The appellate court did not agree: “Property-Owners argues that Dansby offered ‘at best’ speculative evidence of damages, but its attacks on Dansby’s credibility and the accuracy of his estimate are misplaced because ‘we have stressed’ that ‘[i]t is the jury’s task — not [the court’s] — to weigh conflicting evidence and inferences, and determine the credibility of witnesses,’ ” the court said.
Further, the court reminded Property-Owners that the adjustor in question had been in the business for 26 years and performed more than 1,000 roof assessments in his career. The court ruled in favor of Grand Reserve.
Scorecard: Property-Owners Insurance Co. will cover up to $552,000 in repairs to Grand Reserve’s roofs, which were damaged in a hail storm.
Takeaway: If an insurer does not believe it should have to pay for damages to its insured’s property, it is best practice to write exclusions into the policy before a claim is brought forth. Otherwise, any ancillary argument against payment might not hold up in court.
Worker Can’t Petition for Comp Reinstatement
In 2009, worker Wilner Dorvilus filed a workers’ comp claim petition alleging he sustained a work-related injury while packing machine parts onto a cart. While packing his cart, another cart hit him in his lower back, which left him with a lumbosacral strain and sprain.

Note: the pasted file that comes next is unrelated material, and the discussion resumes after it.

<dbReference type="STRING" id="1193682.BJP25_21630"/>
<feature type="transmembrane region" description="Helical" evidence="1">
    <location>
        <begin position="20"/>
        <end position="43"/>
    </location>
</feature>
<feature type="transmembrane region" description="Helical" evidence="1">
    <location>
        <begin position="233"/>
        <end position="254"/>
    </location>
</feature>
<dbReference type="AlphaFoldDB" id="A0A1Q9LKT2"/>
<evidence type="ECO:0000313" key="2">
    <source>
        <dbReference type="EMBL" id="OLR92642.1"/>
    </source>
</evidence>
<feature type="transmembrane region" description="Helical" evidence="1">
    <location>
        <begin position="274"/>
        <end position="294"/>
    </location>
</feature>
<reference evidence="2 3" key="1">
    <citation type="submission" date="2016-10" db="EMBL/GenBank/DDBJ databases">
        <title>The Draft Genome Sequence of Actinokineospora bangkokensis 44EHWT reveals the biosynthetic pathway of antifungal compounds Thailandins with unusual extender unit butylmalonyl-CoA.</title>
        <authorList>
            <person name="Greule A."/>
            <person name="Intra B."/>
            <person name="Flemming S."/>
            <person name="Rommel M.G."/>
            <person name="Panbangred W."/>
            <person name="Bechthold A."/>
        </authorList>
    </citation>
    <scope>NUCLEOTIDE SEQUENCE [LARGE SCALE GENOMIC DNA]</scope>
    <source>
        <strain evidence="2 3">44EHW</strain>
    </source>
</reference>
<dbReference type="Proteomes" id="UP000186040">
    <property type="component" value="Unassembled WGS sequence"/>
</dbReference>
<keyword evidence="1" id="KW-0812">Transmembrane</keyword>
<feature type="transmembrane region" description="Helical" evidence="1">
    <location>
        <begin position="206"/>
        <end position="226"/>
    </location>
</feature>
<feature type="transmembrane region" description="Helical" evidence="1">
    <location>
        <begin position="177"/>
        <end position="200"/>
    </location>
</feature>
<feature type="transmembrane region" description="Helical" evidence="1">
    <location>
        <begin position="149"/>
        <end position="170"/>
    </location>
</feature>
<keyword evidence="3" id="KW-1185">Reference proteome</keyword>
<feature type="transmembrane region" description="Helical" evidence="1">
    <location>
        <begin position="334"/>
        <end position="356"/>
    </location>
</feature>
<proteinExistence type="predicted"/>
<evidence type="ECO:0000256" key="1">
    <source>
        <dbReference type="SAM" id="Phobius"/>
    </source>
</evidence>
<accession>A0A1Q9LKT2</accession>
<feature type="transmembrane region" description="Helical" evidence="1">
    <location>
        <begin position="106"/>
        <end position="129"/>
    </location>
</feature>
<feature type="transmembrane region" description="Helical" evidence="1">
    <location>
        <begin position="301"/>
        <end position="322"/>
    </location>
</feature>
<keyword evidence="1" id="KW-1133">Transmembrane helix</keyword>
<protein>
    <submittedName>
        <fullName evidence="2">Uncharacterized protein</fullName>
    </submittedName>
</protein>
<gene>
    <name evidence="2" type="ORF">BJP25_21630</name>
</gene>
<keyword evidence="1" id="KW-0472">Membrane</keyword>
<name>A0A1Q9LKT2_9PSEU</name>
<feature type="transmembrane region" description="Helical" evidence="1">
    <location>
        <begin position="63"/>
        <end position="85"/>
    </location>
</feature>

The Pennsylvania Workers’ Compensation Judge granted the claim petition, calling for medical and disability compensation from the worker’s employer, Cardone Industries. Dorvilus’s employer appealed to the state’s Workers’ Compensation Appeal Board, which affirmed the judge’s assessment but reversed the award of disability benefits.
Dorvilus petitioned for review, but the court affirmed the board’s decision.
In 2013, Cardone Industries filed a termination petition that stated Dorvilus’s injury had fully recovered, but was denied the petition because Dorvilus was able to provide enough evidence that he needed continued medical treatment.